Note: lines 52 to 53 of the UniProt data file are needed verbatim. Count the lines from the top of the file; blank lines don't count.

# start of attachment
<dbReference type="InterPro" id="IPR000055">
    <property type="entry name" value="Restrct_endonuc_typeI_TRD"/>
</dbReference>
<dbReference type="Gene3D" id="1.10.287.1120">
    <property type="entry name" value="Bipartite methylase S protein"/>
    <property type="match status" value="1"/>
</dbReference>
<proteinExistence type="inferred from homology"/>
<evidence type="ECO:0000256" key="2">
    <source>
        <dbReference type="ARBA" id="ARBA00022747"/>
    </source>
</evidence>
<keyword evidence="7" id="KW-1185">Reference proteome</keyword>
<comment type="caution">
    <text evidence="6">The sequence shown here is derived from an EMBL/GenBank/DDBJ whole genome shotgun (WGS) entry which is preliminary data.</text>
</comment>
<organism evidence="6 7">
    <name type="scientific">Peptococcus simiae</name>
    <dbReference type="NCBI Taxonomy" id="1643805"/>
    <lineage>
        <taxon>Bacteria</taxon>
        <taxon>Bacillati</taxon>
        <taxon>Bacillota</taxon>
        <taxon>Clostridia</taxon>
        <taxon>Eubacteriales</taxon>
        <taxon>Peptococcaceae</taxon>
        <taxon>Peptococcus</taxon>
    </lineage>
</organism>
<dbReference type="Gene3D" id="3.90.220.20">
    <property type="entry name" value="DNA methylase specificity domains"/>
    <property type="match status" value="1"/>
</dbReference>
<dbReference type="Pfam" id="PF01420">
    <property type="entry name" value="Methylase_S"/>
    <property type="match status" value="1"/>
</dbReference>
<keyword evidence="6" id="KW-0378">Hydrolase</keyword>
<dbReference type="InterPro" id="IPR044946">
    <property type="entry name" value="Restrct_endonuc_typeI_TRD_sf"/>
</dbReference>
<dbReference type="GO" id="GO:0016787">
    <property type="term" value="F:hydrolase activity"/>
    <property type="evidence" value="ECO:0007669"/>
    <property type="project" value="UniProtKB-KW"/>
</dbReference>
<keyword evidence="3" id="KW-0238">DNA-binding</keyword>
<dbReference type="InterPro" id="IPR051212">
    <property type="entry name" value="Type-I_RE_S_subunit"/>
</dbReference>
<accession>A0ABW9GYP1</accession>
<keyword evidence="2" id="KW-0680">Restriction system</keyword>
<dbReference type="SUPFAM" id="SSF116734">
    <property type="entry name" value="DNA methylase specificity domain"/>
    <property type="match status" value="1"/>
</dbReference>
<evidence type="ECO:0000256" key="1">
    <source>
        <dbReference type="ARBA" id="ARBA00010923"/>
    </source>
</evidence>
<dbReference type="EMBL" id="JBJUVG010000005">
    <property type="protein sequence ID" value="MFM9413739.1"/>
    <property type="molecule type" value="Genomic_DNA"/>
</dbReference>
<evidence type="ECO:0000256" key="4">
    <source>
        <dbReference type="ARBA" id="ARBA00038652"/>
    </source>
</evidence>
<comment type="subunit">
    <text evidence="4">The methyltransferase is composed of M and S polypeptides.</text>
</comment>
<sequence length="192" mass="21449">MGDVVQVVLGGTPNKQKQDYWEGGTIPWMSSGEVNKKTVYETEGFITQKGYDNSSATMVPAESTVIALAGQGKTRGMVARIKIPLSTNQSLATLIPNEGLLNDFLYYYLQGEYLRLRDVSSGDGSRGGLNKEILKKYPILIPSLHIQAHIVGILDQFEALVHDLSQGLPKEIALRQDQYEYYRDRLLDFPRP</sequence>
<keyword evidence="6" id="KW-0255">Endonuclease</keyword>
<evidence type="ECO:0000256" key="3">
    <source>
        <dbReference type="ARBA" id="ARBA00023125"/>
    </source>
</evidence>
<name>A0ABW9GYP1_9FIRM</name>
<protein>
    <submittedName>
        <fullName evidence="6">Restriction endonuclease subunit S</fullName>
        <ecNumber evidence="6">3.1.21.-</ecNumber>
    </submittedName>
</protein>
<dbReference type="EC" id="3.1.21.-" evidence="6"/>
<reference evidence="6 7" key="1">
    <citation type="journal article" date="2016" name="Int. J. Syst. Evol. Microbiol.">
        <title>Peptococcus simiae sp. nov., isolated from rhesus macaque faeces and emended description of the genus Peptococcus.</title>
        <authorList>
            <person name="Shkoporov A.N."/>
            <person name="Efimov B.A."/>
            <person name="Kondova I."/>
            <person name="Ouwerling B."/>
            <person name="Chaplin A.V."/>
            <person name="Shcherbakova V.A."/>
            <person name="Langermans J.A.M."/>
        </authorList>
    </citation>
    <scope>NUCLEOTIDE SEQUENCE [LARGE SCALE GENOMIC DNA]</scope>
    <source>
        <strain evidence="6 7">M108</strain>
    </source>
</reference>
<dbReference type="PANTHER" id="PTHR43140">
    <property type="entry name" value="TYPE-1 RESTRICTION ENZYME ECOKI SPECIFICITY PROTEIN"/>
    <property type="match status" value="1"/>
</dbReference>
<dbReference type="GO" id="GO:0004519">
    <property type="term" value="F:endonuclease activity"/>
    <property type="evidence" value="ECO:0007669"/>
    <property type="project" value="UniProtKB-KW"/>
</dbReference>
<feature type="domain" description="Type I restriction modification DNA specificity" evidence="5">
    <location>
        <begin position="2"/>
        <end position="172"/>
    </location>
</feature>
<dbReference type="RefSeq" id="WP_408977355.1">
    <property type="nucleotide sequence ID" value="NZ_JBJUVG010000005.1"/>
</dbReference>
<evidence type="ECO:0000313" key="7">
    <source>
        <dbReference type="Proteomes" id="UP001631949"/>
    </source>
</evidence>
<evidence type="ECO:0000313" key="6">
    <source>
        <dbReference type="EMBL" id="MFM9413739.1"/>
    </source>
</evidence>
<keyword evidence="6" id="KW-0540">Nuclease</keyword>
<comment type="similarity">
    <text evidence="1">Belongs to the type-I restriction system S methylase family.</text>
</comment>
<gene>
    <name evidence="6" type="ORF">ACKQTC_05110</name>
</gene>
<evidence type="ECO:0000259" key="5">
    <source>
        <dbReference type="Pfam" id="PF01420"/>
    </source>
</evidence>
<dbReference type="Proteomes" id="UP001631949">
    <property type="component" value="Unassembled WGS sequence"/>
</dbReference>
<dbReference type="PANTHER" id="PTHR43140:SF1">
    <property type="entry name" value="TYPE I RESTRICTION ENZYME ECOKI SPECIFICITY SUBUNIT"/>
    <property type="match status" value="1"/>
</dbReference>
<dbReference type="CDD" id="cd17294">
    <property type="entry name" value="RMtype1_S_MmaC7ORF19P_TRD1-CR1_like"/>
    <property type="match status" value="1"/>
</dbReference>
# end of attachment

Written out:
<accession>A0ABW9GYP1</accession>
<keyword evidence="2" id="KW-0680">Restriction system</keyword>